Robot on the Rampage: Awesome Dawson by Chris Gall
WHEN I WAS A BABY, I INVENTED A NEW KIND OF HAT.
All babies stick silly stuff on their heads, but what makes Dawson an awesome inventor is that from the git-go, his unique creations are made from castaway found objects. That hat was the dog's old water bowl, and with that, he's off on a career of collecting what other folks would call trash and transforming it into inventive treasures.
When Dawson was lonesome, he invented a best friend, Mooey, a discarded cow head with shopping cart wheels, a loyal co-collector and inventor.
Now Dawson's basement is filled with an assortment of trash, labelled and ready to be turned into treasures, each carefully purposed for the good of the world. His parents encourage his inventing because he's a one-man neighborhood beautification crew. No cast-off soda can has a chance of littering for long with Dawson and Mooey on the job down in his basement lab.
But like any kid, Dawson is less diligent about doing his regular chores--like picking up the stuff on the floor of his room. But for a super-inventor, that's NOT A PROBLEM. It's a scientific challenge.
"I REALLY NEED TO FIND A WAY TO GET MY CHORES DONE.
THIS WILL BE MY BEST INVENTION YET--THE VACUMANIAC!"
Dawson rummages through his pile of parts--an old vacuum cleaner, a bent watering can, a gumball machine, a piece of hose. Ah ha! He knows what to do!
"EUREKA! IT SUCKS UP EVERYTHING...."
But in the best tradition of the runaway machine tale, the Vacumaniac doesn't stop. It sucks up and more and gets bigger and scarier as it threatens to vacuum up the whole town, in author-illustrator Chris Gall's latest extravaganza, Awesome Dawson (Little Brown, 2013).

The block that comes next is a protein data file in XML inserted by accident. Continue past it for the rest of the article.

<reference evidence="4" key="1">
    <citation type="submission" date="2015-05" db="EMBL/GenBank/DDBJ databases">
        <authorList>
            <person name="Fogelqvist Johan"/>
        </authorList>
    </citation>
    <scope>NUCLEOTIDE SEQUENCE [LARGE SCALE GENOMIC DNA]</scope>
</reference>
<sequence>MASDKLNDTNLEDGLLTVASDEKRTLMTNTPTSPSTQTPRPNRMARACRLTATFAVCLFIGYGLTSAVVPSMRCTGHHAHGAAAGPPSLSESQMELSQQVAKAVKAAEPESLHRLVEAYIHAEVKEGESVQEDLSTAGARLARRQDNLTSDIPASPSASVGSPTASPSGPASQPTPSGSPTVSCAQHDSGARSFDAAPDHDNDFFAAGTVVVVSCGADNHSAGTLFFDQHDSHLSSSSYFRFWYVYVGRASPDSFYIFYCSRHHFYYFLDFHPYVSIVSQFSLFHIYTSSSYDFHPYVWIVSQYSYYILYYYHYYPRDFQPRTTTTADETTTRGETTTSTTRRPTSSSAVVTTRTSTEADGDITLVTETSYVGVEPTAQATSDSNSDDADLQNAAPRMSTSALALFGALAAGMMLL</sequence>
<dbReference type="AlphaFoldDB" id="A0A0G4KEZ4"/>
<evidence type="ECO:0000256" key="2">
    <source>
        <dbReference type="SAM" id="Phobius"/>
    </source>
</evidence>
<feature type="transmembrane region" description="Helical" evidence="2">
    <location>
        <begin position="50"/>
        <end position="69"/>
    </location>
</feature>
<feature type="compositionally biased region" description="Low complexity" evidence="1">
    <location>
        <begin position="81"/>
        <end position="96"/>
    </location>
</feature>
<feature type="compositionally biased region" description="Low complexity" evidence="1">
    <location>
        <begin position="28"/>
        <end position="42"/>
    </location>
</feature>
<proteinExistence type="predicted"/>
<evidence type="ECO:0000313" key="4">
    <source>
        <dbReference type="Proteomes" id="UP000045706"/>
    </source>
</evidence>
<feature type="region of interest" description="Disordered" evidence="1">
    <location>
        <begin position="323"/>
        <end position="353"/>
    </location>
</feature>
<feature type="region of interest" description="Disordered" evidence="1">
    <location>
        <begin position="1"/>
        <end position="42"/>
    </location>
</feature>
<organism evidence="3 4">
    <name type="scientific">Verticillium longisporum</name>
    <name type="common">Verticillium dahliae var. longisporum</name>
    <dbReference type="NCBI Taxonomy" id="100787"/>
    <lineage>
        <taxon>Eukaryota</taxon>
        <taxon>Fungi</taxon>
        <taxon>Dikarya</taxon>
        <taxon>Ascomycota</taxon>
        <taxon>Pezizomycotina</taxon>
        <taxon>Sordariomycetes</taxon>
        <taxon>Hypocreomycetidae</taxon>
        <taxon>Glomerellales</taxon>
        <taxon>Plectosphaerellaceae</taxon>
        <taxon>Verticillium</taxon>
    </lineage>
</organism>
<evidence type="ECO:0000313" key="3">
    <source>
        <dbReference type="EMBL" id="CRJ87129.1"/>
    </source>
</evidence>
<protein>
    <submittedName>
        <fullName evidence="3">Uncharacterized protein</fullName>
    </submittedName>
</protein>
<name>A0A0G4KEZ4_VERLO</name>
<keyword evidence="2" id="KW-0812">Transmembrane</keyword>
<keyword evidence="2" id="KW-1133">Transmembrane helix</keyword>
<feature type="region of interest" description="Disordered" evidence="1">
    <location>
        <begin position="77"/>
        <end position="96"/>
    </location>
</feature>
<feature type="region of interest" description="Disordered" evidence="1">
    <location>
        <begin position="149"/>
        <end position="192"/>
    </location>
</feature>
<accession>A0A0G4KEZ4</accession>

Gall lavishes attention on his artwork, elaborate large-format, full-bleed pages meticulously crafted from engravings on an ink-covered clay board with digitally applied, eye-popping color, and a story told in comic-book style with panels, speech balloons, and a hilarious array of recyclables from which Dawson concocts his creations. A recycling superhero, in the style of Ellie Bethel's Michael Recycle series, is not new, but Awesome Dawson's clearly super absorption in contriving modern versions of the ever-popular Rube Goldberg apparatuses will appeal to the numerous gearheads among the primary set. Gall's awesome combination of clever cartooning and appealing text is perfect for kids who like their machines on the manic side. Booklist's reviewer says ". . . vibrant imagery that is both slick and homespun, like Dawson's own creations....Superheroes, recyclers, and inventors unite!"
Gall's other zany, kid-pleasing books include Dinotrux, Revenge of the Dinotrux, There's Nothing to Do on Mars, and Substitute Creacher, all reviewed here.